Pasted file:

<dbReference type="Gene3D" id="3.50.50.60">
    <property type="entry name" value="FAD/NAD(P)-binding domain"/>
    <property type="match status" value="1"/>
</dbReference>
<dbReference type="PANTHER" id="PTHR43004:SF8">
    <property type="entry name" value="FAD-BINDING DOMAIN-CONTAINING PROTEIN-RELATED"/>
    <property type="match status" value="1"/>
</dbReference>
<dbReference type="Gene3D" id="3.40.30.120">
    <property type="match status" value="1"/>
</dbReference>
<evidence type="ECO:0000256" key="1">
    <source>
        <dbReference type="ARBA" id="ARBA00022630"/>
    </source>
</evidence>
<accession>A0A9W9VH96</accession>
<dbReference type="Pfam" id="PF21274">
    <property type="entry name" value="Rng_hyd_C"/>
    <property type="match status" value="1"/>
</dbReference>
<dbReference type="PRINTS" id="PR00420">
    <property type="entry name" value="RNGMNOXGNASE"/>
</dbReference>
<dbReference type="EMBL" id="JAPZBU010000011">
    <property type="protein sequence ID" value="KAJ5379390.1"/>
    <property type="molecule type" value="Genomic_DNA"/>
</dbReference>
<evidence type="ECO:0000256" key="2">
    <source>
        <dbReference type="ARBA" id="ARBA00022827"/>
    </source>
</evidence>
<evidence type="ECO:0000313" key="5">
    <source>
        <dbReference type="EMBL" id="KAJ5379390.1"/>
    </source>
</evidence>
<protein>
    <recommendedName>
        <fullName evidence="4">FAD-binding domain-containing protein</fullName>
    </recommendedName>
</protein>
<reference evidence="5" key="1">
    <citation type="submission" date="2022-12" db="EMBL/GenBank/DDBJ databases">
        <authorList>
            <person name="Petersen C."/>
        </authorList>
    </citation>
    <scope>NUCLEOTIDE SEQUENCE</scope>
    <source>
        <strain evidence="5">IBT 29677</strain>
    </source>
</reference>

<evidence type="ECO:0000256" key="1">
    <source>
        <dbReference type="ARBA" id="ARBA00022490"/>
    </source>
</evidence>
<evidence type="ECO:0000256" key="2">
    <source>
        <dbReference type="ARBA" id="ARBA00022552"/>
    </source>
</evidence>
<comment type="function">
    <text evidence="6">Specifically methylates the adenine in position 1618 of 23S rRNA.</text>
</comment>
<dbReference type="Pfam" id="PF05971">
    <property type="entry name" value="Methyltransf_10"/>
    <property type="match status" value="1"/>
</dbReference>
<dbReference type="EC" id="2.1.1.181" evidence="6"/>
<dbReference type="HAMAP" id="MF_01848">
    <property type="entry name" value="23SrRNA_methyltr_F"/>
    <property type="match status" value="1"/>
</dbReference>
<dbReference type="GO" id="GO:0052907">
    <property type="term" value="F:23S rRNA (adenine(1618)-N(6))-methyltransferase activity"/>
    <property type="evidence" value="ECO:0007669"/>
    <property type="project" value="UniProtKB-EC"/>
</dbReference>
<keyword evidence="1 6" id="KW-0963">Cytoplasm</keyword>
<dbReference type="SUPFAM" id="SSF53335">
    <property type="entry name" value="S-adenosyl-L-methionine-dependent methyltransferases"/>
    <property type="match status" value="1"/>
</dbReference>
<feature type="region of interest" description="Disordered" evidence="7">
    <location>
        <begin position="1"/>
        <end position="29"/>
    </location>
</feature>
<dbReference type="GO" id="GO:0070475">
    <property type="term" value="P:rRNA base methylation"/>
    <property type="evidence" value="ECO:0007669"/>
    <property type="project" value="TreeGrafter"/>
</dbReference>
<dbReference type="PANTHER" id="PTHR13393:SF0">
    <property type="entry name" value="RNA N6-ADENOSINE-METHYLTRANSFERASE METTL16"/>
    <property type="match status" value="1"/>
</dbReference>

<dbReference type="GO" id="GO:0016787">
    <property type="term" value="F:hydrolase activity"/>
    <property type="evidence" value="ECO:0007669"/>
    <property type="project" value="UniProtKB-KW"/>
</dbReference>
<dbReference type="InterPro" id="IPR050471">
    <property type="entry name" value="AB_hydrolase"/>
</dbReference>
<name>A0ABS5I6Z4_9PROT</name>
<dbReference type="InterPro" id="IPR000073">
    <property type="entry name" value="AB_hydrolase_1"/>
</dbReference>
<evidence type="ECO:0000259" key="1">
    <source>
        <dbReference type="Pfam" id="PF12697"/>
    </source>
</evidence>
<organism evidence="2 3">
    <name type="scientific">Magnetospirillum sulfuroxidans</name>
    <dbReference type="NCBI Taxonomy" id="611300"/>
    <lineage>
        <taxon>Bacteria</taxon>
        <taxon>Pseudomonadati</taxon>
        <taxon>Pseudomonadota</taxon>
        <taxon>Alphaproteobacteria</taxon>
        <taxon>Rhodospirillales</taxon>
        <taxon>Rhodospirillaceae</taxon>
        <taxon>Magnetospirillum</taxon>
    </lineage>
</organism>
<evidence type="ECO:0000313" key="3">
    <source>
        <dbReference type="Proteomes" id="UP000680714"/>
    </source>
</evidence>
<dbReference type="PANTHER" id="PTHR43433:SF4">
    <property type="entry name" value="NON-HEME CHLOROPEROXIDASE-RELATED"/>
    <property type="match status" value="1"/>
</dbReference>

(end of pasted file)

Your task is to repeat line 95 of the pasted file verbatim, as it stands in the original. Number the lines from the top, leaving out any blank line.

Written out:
    <property type="evidence" value="ECO:0007669"/>